Three-time champion Stan Mellor, the first jockey to ride 1,000 winners over jumps, has died at the age of 83.
Mellor was one of the outstanding riders of his generation, admired as much perhaps for his using his head as his strength and style, and he was champion jockey in successive seasons between 1959 and 1962.
He would probably have added a fourth title in 1962-63 but for suffering serious facial injuries in an early fall near the head of affairs on Eastern Harvest in the inaugural running of what is now the Betfair Hurdle, which was run that year at Aintree and attracted a field of 41.
Sir Anthony McCoy leads the tributes to ‘great man’ Stan Mellor
Mellor later turned successfully to training and sent out more than 750 winners, in races as diverse as the Midlands Grand National and the Stewards’ Cup.
Born in 1937, the son of a Manchester timber merchant, Mellor started in racing at 15 and rode briefly as an amateur for George Owen at Malpas, enjoying his first win on Straight Border in a selling hurdle at Wolverhampton as a 16-year-old in January, 1954. His first winner as a professional came little more than three months later on Wirswall Prince at Ludlow.
He never won a Grand National but finished second on Badanloch behind Merryman II in 1960, two days after gaining a first success over the famous Aintree fences on Fresh Winds in the Topham Trophy.
Stan Mellor and Stalbridge Colonist (nearsiide) take the last upsides Woodland Venture (Terry Biddlecombe) in the 1967 Cheltenham Gold Cup
He did not quite win a Cheltenham Gold Cup either, but he was beaten only narrowly by Woodland Venture on Stalbridge Colonist in 1967 after a fierce duel from the second-last.
While those two major prizes eluded him, he won King George VI Chases on Frenchman’s Cove (1964) and Titus Oates (1969) and rode four winners at what was then a much smaller Cheltenham Festival, including on Sandy Abbot in the 1963 Champion Chase. His 11 wins on Frenchman’s Cove also included the 1962 Whitbread Gold Cup.
He once said: “If you win with strength people see it, and if you win with style people see it, but if you win with guile people don’t see it.”
The ride Mellor he will be remembered for most encapsulated that, for while his beating of Arkle on the 25-1 chance Stalbridge Colonist in the 1966 Hennessy Gold Cup was widely attributed to the massive 35lb weight concession, he insisted that his tactics had also played a significant part.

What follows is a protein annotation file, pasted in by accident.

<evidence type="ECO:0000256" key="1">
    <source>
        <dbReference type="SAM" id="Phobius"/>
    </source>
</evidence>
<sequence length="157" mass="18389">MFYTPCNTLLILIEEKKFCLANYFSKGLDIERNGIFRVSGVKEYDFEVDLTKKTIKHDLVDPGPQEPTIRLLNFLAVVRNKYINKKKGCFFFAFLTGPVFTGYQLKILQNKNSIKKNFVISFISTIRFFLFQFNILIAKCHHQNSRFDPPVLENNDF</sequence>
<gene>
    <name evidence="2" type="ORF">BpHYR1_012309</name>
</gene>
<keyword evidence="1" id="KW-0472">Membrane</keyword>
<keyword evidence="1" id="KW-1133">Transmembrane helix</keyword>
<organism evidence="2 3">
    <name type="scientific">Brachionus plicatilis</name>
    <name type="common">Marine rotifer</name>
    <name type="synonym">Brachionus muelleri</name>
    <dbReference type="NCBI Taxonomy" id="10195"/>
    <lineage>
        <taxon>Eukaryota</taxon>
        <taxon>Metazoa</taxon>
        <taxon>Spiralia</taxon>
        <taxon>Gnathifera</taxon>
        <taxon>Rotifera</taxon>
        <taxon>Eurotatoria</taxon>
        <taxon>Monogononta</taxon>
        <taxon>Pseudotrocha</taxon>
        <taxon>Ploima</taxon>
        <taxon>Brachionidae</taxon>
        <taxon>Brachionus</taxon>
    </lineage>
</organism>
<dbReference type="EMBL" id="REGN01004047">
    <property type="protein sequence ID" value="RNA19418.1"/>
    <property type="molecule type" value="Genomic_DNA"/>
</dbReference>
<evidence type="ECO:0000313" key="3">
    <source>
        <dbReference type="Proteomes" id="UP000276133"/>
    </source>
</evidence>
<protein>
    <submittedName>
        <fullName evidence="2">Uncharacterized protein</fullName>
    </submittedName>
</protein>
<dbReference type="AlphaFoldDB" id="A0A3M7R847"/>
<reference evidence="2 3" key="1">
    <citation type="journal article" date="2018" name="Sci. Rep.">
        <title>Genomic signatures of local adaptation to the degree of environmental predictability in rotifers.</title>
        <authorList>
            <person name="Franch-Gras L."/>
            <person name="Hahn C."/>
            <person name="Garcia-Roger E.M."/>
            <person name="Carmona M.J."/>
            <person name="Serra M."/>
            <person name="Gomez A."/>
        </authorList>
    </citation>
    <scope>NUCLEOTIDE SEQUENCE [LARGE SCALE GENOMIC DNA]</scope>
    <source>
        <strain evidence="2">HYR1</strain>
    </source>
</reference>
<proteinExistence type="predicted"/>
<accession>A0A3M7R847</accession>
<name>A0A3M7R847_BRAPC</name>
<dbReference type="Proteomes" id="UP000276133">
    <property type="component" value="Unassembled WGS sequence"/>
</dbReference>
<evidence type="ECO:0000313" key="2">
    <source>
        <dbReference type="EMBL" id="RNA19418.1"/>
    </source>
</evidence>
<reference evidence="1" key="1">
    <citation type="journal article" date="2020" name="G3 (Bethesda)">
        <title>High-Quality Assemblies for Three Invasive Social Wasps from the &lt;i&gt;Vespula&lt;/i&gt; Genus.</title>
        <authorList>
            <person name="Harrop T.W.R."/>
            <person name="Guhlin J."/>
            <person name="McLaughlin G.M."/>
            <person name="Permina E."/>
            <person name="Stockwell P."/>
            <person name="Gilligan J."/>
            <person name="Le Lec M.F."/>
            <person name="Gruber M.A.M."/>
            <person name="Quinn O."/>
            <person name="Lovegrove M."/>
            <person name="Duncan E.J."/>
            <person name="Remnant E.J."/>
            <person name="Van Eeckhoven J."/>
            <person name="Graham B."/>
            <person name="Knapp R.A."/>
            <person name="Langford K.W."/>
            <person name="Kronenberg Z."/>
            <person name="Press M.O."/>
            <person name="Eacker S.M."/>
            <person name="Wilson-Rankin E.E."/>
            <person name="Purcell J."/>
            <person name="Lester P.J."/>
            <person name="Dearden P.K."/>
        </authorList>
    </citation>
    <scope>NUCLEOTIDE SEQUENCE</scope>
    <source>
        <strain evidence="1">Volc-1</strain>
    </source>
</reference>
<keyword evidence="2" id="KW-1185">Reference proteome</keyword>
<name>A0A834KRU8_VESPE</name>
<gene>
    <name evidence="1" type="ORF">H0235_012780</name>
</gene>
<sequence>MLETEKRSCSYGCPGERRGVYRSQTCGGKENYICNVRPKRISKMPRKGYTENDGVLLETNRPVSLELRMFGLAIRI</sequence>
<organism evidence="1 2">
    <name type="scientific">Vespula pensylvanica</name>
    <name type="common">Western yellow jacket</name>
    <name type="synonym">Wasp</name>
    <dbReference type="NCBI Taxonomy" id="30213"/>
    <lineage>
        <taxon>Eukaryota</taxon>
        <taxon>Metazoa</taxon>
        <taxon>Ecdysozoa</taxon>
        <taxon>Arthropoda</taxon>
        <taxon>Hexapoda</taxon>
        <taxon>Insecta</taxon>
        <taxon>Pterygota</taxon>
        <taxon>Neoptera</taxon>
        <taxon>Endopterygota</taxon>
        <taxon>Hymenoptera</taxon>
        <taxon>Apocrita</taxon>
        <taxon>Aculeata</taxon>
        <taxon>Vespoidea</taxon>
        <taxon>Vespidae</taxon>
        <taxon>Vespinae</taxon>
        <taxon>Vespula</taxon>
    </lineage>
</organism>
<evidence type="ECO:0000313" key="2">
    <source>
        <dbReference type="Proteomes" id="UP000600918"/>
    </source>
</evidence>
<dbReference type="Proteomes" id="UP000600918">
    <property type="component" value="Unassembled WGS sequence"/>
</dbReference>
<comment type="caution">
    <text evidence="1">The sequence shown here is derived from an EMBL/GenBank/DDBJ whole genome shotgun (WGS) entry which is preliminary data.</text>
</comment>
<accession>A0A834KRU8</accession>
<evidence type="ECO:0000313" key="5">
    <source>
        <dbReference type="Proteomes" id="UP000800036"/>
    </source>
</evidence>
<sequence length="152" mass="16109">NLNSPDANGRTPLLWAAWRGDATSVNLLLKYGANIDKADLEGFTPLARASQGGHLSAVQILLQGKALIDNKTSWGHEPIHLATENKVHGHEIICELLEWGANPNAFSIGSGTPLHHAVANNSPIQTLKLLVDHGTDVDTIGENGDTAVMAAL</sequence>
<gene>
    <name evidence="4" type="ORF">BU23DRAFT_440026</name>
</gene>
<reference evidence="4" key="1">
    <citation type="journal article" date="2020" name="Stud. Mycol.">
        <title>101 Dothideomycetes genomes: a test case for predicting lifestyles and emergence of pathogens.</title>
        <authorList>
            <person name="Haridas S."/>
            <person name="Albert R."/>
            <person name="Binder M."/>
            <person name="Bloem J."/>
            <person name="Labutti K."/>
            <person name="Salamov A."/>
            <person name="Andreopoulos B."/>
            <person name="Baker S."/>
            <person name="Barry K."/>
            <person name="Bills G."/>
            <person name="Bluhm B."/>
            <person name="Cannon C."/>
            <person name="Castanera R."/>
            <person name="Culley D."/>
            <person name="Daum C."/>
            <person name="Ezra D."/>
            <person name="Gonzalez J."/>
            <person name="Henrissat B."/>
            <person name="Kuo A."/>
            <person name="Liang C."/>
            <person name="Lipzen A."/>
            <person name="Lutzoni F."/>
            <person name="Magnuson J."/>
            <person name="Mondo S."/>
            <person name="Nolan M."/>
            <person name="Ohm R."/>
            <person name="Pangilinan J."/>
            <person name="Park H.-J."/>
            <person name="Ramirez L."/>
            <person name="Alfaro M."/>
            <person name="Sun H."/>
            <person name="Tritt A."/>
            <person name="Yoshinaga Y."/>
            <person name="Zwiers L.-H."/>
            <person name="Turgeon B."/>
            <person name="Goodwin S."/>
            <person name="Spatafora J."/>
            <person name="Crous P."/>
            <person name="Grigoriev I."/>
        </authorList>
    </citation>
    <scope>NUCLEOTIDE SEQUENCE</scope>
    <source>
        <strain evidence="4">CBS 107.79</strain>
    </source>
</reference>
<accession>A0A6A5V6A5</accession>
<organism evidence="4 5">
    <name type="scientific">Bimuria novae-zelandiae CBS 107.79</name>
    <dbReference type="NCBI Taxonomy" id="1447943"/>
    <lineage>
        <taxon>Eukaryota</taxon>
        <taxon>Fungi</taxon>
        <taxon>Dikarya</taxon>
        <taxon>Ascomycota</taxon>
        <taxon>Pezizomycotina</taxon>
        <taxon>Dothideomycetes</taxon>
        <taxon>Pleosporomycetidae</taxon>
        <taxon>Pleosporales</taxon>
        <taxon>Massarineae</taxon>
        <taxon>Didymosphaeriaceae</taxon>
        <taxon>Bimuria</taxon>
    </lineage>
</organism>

Mellor said he made it as difficult as possible for Pat Taaffe to see him before unleashing Stalbridge Colonist with a terrific turn of foot and recalled: “As soon as he [Taaffe] turned to look at the last – Bang! We went! We used this turn of foot which Stalbridge Colonist had and went into the last like a rocket.”
While understandably proud of the Hennessy win, which made the National news at the time since Arkle was regarded invincible, he nominated a ride four years earlier as the best of his career, when he deployed similar tactics to beat Mill House, another of steeplechasing’s greats, on King’s Nephew in the Cottage Rake Chase at Kempton.
Stalbridge Colonist and King’s Nephew were trained by the cousins Ken and Frank Cundell respectively, while Titus Oates was saddled by Gordon Richards, but Mellor rode many of his biggest winners for Newmarket trainer Tom Jones, who had a powerful team of jumpers at that time but was a Classic-winning trainer when later concentrating on the Flat.
Jones trained Frenchman’s Cove, on whom Mellor reached the 500 mark at Kempton in 1964. He also provided the 924th win over jumps in Britain on Chorus at Nottingham in 1971 which beat Fred Winter’s record, and the landmark 1,000th win on Ouzo in a novice chase, at Nottingham again, that December.